Life is about rhythm.  We breath in and out. We experience the rhythm of the seasons, of day and night.  The rhythm helps us recognize the passing of time and to register the memories in the season.  I am working on creating life giving rhythms for myself: ones that support my intention to savor life and be present in every moment.  I realize that I have been slowing myself down.  When I feel like things are moving too quickly, I do exactly what would do in the playroom with my son.  I stop my thoughts, tune in to me, then to my surroundings.  I take a deep breath and just be grateful.

Fast forward to last Sunday. The kids and I were very excited and motivated by our mural painting field trip a few weeks ago, so decided to paint a mural on our garage door.  We talked about it for weeks, drew sketches of the animals and flowers for our mural and then the day came, a perfect, sunny, mild day.  We all went outside, transferred the sketches to the wall (a friend who is an artist is helping us), and started mixing colors and putting base paint on the wall.  It was a beautiful day.  I spent it moving slooowly, savoring the moments, enjoying the kids (most of the time) and thinking how great it was to be living this day slowly.

What if every day was like Sunday?  What if I took the time to magnify each moment, to savor it, be delighted in it?  What if I decided to make every second orgasmic?  I don't have to have every day as a slow day (though I think I would really enjoy that!) but even when my current activity requires intensity and velocity, I can still magnify every second!

As you know, I'm on the theme of intentions.  So my intention in all this is to sit in the moment of my life, magnify it and delight in it.  I will have delightful, memorable times of both alacrity and laziness as I create the rhythm I want in my life.

Monday, September 21, 2009

How Do You Describe a Feeling?

We've been having wonderful, engaging discussions, and one of the things that comes up for me is in trying to describe a feeling. Often these conversations lead to people making up what they think I THINK and FEEL, based on the things I do or say. Often the guesses are off, but I love being with people who aren't afraid to guess or be "wrong"--I do the same myself!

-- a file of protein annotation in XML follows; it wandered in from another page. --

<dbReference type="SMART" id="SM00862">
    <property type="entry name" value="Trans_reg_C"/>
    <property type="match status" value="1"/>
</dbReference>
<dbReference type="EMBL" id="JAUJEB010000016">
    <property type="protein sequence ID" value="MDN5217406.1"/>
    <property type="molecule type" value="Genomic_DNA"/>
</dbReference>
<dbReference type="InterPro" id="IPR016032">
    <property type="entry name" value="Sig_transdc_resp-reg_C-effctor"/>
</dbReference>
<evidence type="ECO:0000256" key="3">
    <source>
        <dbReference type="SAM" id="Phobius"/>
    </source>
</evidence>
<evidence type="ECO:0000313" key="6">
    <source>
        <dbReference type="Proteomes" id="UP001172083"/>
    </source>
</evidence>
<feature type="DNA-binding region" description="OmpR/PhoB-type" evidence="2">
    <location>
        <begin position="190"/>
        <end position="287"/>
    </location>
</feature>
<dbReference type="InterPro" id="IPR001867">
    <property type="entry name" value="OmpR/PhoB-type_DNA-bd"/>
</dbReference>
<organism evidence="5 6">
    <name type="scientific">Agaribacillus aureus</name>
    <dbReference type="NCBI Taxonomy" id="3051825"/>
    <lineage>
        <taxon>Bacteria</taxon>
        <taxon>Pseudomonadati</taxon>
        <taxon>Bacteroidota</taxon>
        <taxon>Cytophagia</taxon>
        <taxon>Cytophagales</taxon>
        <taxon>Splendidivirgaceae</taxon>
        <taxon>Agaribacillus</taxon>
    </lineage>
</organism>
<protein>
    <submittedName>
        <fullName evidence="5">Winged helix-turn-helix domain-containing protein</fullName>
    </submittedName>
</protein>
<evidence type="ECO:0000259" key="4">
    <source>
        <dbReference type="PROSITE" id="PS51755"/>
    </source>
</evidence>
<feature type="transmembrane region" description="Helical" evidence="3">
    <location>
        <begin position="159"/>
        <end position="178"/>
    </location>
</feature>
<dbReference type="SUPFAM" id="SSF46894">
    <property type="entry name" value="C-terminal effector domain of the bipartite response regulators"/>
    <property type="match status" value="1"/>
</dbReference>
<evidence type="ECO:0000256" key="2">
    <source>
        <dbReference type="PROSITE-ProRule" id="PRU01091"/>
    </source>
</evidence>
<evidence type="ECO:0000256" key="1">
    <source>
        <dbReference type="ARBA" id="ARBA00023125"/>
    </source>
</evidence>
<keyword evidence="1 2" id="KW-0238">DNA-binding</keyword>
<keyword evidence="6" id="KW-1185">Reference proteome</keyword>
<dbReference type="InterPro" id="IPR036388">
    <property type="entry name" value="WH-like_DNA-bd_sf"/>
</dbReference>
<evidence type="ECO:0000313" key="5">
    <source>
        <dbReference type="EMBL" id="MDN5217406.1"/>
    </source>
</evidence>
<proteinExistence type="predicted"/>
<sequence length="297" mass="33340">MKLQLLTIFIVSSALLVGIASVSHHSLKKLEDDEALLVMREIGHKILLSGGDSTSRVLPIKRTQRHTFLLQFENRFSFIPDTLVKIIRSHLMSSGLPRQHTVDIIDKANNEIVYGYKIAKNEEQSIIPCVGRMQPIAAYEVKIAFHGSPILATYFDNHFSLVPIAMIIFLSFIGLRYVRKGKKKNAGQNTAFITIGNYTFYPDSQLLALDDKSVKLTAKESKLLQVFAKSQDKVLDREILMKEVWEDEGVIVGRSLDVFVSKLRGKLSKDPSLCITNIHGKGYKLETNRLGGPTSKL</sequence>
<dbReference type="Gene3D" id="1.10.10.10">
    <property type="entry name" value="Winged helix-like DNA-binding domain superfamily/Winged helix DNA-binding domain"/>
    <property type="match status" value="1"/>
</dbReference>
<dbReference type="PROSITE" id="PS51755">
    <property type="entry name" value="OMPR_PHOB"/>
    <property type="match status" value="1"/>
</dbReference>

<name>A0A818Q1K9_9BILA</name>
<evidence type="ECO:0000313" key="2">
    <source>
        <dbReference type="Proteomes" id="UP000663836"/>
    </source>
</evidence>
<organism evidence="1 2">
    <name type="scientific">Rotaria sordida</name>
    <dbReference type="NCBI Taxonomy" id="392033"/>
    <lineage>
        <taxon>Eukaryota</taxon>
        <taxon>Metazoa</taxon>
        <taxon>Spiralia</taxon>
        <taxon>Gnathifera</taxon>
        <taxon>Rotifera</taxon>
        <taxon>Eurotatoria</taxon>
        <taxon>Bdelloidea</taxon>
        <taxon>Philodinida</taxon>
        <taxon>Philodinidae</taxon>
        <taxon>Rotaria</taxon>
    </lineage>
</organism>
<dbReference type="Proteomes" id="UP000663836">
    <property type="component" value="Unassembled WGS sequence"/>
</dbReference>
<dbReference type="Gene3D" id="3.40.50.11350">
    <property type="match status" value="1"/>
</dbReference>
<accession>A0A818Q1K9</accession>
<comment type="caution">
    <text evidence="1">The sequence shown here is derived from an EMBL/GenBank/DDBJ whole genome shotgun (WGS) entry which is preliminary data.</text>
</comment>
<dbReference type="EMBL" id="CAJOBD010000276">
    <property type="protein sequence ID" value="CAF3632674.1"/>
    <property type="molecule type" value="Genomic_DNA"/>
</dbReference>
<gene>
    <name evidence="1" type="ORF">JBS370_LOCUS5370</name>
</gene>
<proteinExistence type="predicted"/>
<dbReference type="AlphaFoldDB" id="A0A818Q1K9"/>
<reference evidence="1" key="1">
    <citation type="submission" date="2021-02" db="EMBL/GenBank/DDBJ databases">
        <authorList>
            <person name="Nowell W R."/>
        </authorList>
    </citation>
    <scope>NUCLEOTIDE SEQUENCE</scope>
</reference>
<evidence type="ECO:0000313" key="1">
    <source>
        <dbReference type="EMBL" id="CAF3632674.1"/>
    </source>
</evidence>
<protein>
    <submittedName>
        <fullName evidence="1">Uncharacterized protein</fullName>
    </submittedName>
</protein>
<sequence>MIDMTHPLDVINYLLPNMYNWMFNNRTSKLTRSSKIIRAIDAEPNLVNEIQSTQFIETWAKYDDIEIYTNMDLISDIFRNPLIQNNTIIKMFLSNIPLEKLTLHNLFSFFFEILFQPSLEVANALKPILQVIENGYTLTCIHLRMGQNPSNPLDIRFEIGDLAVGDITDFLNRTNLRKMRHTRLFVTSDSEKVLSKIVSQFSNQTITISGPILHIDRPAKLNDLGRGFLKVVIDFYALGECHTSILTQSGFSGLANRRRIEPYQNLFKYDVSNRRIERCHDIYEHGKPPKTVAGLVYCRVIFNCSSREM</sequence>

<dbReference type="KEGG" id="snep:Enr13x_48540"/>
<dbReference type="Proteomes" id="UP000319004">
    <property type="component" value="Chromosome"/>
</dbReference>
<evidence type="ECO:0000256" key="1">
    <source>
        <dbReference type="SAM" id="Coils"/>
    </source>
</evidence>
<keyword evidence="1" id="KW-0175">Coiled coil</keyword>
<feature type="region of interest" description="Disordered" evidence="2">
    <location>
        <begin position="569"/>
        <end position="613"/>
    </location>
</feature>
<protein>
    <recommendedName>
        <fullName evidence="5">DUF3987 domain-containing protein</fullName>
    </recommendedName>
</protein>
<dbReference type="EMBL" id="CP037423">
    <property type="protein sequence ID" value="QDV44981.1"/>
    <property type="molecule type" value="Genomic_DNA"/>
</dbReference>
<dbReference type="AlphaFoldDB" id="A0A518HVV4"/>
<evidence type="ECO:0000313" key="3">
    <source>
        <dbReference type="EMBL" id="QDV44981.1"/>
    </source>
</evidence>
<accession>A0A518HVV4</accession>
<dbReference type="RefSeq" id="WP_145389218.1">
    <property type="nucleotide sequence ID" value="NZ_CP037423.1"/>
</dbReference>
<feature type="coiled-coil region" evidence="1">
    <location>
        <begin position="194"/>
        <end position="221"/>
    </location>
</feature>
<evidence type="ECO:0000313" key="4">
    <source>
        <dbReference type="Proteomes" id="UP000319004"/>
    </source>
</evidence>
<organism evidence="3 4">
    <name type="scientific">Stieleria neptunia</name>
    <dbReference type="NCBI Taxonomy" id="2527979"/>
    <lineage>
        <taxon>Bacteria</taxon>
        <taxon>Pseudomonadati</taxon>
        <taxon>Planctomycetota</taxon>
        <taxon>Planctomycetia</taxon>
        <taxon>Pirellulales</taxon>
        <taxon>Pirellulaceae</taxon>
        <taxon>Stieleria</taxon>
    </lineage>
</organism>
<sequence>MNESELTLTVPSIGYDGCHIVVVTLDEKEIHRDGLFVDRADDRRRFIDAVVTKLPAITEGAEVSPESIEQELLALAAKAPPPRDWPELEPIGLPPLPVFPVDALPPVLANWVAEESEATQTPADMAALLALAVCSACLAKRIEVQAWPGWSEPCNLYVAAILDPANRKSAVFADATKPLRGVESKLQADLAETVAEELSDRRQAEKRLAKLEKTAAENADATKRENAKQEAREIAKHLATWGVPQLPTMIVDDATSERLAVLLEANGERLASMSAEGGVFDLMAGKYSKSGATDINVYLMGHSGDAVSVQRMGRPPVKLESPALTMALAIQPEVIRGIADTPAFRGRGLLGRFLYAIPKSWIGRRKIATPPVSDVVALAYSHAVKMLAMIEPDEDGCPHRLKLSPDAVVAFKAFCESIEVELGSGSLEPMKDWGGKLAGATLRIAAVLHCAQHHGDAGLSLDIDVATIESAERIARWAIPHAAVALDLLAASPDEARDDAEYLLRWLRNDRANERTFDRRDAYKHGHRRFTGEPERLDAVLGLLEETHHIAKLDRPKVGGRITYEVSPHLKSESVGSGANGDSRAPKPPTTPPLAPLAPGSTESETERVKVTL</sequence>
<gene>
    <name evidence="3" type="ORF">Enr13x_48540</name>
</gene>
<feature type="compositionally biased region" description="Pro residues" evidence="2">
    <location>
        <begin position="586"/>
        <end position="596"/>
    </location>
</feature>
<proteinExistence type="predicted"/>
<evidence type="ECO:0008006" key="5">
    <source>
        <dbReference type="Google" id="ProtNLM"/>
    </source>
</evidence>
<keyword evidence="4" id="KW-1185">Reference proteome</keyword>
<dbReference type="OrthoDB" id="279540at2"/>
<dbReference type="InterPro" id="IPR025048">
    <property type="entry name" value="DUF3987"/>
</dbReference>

But sometimes we get on the subject of how we feel and I find it a real challenge to describe a FEELING in words...and I have been thinking back to a letter that I wrote a while back in an attempt to convey in words what it FEELS like to be in the life I have:

"I’m a writer. I’ve been writing since the 5th grade; stories, poems, screenplays, you name it. I’ve also read thousands of books in my life. Words are special to me. Arranging letters in a certain order that people then use to bring themselves to deep joy, tears, laughter—what an amazing gift words are! But my words have let me down. No matter how powerful they are, or how articulate I can be at the top of my game, they simply fail when it comes to describing what it feels like to live life in this moment. That feeling is so big, so all-encompassing, so beautifully complex, that even the greatest scribes can really only evoke an approximation of it, never truly describe it. But I’ll do my best because I so deeply want to find a way to convey my gratitude for the life I’ve created for myself with what you have taught me here, walking beside me and coaxing me along our path so many different ways. I’ll do it by describing a moment, that’s the best I can think of.

It was October, 2007, and I was coming in at four in the morning to start work. As we were running out of cities left to contact about the tour, I started to take my breaks early, spending a few minutes walking the employers property. The sunrises at could be spectacular as the sun would peek over the hill by the Main House and set the autumn-hued trees afire.